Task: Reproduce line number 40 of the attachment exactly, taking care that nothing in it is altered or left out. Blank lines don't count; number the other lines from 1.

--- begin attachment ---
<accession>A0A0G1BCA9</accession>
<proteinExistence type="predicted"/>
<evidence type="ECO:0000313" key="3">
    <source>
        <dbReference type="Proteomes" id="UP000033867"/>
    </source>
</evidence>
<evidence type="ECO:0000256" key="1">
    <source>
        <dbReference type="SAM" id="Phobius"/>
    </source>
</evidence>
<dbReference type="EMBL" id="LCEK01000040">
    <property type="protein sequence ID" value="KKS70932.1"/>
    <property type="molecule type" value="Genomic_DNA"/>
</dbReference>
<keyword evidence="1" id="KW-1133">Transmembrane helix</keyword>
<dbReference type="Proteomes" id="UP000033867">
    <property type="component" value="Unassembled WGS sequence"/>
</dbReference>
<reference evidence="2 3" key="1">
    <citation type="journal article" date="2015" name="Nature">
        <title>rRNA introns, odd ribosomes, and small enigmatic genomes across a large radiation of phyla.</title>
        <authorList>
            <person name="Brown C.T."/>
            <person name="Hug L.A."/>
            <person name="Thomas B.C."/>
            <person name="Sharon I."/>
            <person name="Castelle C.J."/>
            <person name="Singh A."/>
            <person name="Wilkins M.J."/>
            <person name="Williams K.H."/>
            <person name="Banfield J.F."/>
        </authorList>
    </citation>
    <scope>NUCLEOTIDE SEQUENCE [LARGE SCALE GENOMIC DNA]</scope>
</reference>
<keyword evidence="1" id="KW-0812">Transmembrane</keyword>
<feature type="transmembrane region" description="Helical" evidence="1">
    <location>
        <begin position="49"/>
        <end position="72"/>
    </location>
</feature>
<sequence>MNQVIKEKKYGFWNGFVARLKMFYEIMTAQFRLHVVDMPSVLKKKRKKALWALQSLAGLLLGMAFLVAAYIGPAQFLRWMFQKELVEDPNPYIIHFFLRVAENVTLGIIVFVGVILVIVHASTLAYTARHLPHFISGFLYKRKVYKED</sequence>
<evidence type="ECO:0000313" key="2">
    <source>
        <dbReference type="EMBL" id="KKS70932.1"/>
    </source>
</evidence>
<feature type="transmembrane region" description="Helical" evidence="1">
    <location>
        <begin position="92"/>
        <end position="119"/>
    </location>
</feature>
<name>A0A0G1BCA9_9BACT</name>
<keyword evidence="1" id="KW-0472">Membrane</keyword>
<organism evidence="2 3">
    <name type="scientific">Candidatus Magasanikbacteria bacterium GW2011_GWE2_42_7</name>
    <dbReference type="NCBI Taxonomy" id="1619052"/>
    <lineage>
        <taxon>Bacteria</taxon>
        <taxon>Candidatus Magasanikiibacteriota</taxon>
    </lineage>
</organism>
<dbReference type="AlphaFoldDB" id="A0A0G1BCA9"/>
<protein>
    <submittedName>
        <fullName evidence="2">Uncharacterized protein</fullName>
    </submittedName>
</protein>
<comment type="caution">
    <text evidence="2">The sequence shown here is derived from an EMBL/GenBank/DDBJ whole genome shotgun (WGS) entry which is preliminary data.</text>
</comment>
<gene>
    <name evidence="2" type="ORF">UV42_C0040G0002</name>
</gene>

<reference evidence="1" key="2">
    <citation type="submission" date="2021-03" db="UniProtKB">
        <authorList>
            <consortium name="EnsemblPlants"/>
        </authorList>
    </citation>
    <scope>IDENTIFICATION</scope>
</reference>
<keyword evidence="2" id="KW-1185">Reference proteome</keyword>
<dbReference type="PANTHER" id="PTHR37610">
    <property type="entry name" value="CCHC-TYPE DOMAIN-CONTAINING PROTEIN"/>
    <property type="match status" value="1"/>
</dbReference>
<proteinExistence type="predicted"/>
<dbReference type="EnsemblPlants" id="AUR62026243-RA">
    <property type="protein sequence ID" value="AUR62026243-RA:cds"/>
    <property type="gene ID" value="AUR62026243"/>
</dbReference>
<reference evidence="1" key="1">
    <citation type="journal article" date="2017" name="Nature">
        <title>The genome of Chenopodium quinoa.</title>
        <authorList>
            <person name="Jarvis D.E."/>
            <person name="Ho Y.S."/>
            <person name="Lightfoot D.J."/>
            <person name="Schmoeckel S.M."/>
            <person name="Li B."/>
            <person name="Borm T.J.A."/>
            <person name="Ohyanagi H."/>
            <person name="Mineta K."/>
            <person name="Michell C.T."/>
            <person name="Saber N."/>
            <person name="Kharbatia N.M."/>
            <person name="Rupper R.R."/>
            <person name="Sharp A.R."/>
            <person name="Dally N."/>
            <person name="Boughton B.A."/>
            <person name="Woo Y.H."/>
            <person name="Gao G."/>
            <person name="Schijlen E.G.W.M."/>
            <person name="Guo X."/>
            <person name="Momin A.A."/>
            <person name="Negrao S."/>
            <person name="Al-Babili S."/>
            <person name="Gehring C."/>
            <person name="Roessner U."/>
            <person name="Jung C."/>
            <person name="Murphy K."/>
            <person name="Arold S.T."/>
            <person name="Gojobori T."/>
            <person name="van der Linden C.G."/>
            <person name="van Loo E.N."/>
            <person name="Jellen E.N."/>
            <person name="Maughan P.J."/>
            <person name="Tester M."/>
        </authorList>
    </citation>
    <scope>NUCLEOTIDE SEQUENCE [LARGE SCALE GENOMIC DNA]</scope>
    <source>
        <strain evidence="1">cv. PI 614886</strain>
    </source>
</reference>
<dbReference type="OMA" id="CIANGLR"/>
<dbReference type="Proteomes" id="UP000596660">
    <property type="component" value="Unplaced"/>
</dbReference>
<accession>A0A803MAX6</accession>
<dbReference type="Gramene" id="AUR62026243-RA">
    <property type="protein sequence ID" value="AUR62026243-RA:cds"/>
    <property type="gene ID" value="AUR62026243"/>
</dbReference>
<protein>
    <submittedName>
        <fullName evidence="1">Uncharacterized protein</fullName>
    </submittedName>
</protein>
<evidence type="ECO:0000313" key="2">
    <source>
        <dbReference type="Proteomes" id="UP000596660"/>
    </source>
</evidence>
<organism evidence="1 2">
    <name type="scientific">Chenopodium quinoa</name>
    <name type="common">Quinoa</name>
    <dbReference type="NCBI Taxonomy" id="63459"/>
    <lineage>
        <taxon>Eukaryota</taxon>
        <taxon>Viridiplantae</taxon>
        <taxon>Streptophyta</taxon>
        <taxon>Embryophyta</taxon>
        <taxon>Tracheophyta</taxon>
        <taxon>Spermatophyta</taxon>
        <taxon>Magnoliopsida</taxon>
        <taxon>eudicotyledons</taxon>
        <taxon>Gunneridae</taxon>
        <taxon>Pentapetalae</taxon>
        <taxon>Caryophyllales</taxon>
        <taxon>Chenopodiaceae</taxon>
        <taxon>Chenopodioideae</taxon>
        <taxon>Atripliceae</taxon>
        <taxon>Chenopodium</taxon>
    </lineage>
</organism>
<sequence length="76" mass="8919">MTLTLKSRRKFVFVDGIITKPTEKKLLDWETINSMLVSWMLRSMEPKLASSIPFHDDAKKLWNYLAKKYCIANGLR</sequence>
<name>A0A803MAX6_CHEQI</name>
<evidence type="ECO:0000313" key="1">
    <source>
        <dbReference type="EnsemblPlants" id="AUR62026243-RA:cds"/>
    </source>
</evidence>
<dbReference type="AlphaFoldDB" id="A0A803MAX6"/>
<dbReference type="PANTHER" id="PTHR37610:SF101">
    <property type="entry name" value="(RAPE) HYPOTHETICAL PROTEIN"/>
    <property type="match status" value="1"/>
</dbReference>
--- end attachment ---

    <location>